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  • Writer's pictureSylvain Lupari

TANGERINE DREAM: Tyranny of Beauty (1995)

Updated: Jan 29, 2022

“But Muzak is Muzak!”

1 Catwalk 7:21 2 Birdwatcher's Dream 6:52 3 Little Blond in the Park of Attractions 6:57 4 Living in A Fountain Pen 6:59 5 Stratosfear 1994 5:08 6 Bride in Cold Tears 4:53 7 Haze of Fame 8:30 8 Tyranny of Beauty 6:35 9 Largo from "Xerxes" 4:12 Miramar 0 9006-23046-2

(CD 57:27) (V.F.) (E-Rock, New Age, Easy Listening)

Another review about Tangerine Dream that will draw my share of shit among the fans of the nth edition of the now controversial flagship group of the birth of the Berlin School, the cradle of the 70's. Whether we like it or not, the different versions of Edgar Froese's Tangerine Dream raise a lot of passion. And it's not this TYRANNY OF BEAUTY that will calm down the debates. After an album difficult to give a decent passing score in Turn of the Tides, which I liked by the way, the subalterns of the white fox and the white fox himself come back to us with another album which is a sort of tote-all. Rhythm-in-boxes, easy orchestrations, Linda Spa's saxophone (no one can't explain her presence or its relevance), keyboard and guitar riffs, synth pads, percussion (lots of percussion), percussive effects (some even brilliant) and good (like less good) guitar solos by 2 guitarists who have the mandate to replace the very talented Zlatko Perica. Many rhythms, snippets of melodies and noises that run on structures erected without too much conviction. This is the essence of the 50th album of version 6 (or 8 like 5) of Tangerine Dream. Yet, TYRANNY OF BEAUTY begins on the right side of music with Catwalk and its effects of floating voices in foggy layers which unlock its introduction. We note the presence of the sequencer here weaving keys vibrating on the spot, bringing a beautiful melodious approach to the lobes of our ears. Evolutive, the rhythm stores a plethora of much varied electronic percussions, as well as percussive sequences, while the melody whistles its tunes shrouded in shades. A guitar, like flamingo style, nervously agitated its strings while orchestrations enhance this Latino passage with flights of the disco genre of the 70's. The strength of the title is its constant evolution that gives it a lot of power. And even if sometimes we feel too much diversity in the structure, the whole thing respects a certain homogeneity while having a good depth at the creative level. Catwalk will become a classic of the new repertoire of this Tangerine Dream's era. It's the guitars, played by Gerald Gradwohl and Mark Hornby, which give a little soul to Birdwatcher's Dream. But its pace is like those most mathematical models exploited by father and son Froese with a few more percussive ingredients to its final. That's quite cold and too much calculated in a Rock & New Age genre! Then I liked the rather melodious beginning of Little Blond in the Park of Attractions. Even the sounds from the saxophone, the meaning of which I have never understood in the music of the Dream, are entering to the station quite well. Then comes this melodic New Age episode without flavor nor passion and this avalanche of percussions which tumble with a Rockoon's vision. Unexpected, it passes! But the coldness ...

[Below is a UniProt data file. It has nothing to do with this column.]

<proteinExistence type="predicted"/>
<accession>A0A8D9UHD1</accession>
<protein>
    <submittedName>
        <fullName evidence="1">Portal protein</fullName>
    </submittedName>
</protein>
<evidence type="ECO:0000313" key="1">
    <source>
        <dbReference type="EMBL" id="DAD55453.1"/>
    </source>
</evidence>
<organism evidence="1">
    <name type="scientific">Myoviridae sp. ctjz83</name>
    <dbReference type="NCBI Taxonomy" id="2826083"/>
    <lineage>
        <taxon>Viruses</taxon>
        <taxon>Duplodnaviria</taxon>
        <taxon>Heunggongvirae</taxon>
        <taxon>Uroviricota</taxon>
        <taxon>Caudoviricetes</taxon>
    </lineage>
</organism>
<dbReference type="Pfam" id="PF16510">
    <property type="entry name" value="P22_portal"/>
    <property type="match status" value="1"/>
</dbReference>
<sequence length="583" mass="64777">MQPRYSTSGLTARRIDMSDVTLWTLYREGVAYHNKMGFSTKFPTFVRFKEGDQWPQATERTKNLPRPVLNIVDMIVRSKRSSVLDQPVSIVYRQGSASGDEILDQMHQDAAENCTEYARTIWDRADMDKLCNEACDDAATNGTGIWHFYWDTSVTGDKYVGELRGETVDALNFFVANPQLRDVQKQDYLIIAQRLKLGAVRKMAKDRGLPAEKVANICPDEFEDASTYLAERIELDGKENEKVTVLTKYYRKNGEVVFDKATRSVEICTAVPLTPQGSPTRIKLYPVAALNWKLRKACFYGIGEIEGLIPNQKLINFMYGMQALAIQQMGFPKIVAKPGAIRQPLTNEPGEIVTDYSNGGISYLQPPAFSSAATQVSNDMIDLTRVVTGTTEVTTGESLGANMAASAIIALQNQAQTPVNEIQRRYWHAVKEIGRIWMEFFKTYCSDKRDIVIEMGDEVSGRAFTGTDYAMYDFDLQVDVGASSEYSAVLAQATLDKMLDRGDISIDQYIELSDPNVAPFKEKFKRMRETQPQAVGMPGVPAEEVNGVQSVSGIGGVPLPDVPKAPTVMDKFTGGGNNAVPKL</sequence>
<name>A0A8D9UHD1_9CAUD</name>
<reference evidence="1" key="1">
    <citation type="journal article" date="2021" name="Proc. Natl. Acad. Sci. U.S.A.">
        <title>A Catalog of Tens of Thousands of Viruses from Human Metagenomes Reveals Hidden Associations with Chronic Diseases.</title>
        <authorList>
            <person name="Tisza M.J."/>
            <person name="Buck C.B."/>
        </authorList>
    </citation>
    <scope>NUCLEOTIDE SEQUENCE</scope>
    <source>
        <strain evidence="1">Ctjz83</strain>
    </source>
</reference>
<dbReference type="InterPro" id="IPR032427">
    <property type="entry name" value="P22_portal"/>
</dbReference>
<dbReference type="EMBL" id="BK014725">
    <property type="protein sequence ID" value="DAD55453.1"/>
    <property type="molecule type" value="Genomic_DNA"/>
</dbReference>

How to explain Living in A Fountain Pen? Throw acoustic guitar riffs, some good guitar solos from the other guitar which are quite juicy. Toss pell-mell percussions and percussive effects as well as old sonic Coat of Arms from the Schmoelling era. Modulate soulless rock and do not forget the saxophone with its ditty very easy listening. It's like having good ingredients but a poor conductor to lead all of those sounds, and some are quite good. And this observation is a bit normal. Jerome Froese is still young, and his compositional ability remains to be refined. Linda Spa ... is Linda Spa, while Edgar seems worn out. And the musicians that come and go without creating a chemistry inside the different versions of the band adds also to this effect of creative sterility. Still, I like Stratosfear 1994! This is the prelude of what our ears will get years later with the Dream Mixes series. But before there are titles such as Haze of Fame and its morphic moods submerged by other good guitar solos. It's still good New Age. But even at this level, there is better. Bride in Cold Tears? Too many effects, and the style is too very ERA to a true TD fan. Even from this era! There are good ideas, but they are not enough developed. A bit like everything was done at speed... A sensation that has annoyed me more than once since the end of the Jive years. And what about Largo from Xerxes and its Kenny G tones? The kind of thing that can't be explained coming from a musician like Edgar Froese. I don't think George Frideric Handel would have appreciated, nor consented to such a reprise of his classic. This same tasteless saxophone even manages to make me rage in the title-track which literally sounds like an instrumental title of a movie for teens in the 80's. Thompson Twins, Tears for Fear, Simple Minds and even Eurythmic would have done 10 times better with all of this Dream's technologies. That too is another annoying observation. My cd version doesn't have the bonus track Quasar. And I'm not even interested in hearing it. Muzak! Nothing but Muzak...

Sylvain Lupari (April 23rd, 2019) **½***

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